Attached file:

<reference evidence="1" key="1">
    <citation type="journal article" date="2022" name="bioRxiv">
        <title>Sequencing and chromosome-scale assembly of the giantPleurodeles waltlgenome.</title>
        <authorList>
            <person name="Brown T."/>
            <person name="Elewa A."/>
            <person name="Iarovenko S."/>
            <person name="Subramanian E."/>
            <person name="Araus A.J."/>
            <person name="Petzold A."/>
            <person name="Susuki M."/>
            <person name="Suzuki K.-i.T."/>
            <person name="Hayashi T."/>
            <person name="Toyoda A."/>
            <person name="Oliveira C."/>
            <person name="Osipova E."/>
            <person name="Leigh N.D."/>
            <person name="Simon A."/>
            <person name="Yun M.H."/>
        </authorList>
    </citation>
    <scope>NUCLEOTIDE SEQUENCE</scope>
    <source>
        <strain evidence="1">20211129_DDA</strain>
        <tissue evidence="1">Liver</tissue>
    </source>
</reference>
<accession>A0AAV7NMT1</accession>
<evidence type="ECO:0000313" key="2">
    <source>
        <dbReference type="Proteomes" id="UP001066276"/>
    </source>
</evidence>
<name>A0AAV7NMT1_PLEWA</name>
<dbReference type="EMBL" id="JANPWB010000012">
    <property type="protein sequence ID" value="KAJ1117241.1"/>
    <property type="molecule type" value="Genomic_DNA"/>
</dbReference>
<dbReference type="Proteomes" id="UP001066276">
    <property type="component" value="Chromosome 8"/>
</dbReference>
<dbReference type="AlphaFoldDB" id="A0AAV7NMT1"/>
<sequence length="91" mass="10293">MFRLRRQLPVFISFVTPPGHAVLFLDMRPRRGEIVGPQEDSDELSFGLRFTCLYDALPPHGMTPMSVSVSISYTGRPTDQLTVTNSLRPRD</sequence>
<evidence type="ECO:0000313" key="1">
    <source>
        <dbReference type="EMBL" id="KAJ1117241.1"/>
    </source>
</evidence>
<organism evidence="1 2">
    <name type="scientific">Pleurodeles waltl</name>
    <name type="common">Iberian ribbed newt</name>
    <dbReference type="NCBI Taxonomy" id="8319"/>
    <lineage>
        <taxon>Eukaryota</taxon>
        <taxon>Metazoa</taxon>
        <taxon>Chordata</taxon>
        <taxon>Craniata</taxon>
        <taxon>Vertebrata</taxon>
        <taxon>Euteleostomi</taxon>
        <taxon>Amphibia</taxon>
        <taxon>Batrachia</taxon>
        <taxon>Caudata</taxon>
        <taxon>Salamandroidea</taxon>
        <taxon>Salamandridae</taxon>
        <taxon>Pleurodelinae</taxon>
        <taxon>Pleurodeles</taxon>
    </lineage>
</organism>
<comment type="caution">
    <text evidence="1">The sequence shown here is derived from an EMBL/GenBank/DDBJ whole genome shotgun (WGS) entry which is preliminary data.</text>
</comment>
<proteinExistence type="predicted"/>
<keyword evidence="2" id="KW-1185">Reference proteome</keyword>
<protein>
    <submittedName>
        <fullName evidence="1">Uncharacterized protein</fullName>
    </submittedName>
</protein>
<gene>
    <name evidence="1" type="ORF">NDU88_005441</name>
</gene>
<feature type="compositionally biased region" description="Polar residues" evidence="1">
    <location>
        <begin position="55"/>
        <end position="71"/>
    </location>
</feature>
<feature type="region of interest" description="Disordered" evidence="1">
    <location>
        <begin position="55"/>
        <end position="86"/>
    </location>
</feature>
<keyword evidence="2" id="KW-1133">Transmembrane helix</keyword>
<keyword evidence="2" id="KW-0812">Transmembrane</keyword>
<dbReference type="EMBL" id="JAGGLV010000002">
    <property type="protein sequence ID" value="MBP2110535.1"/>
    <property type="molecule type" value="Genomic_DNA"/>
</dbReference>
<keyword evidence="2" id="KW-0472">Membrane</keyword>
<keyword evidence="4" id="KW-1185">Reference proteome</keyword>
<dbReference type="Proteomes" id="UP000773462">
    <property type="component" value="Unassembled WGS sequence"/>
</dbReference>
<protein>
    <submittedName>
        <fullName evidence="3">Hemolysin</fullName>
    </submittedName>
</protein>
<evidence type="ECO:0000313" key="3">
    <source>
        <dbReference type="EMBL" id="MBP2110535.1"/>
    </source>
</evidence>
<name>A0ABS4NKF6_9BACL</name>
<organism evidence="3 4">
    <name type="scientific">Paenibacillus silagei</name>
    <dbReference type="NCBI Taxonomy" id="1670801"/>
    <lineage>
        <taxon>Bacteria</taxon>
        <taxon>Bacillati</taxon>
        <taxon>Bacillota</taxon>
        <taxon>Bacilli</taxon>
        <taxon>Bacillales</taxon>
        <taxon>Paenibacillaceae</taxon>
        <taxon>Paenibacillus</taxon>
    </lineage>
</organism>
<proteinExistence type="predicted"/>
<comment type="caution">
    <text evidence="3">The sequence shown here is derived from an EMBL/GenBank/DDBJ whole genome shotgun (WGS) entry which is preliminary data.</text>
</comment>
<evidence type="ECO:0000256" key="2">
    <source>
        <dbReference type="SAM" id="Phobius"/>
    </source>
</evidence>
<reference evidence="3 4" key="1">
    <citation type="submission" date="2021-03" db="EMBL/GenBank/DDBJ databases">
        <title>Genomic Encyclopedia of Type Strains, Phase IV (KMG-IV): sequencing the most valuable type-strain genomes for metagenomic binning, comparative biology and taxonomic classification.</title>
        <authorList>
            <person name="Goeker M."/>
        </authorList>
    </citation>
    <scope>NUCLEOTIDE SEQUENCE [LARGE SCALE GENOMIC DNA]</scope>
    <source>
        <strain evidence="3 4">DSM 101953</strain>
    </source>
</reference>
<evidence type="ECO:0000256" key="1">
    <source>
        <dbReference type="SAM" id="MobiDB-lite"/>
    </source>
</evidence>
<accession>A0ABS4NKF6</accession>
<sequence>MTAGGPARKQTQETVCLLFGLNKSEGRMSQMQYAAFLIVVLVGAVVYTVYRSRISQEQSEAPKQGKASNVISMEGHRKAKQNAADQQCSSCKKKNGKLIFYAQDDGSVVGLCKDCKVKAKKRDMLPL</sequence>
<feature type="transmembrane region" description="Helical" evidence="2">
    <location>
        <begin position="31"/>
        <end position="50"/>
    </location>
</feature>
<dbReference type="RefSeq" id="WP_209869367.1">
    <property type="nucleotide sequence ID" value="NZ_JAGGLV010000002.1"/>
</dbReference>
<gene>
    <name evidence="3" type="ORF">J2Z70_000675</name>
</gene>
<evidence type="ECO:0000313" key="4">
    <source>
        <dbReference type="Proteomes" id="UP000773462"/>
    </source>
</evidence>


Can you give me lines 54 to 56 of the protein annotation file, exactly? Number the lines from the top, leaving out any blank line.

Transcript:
        <taxon>Eukaryota</taxon>
        <taxon>Metazoa</taxon>
        <taxon>Chordata</taxon>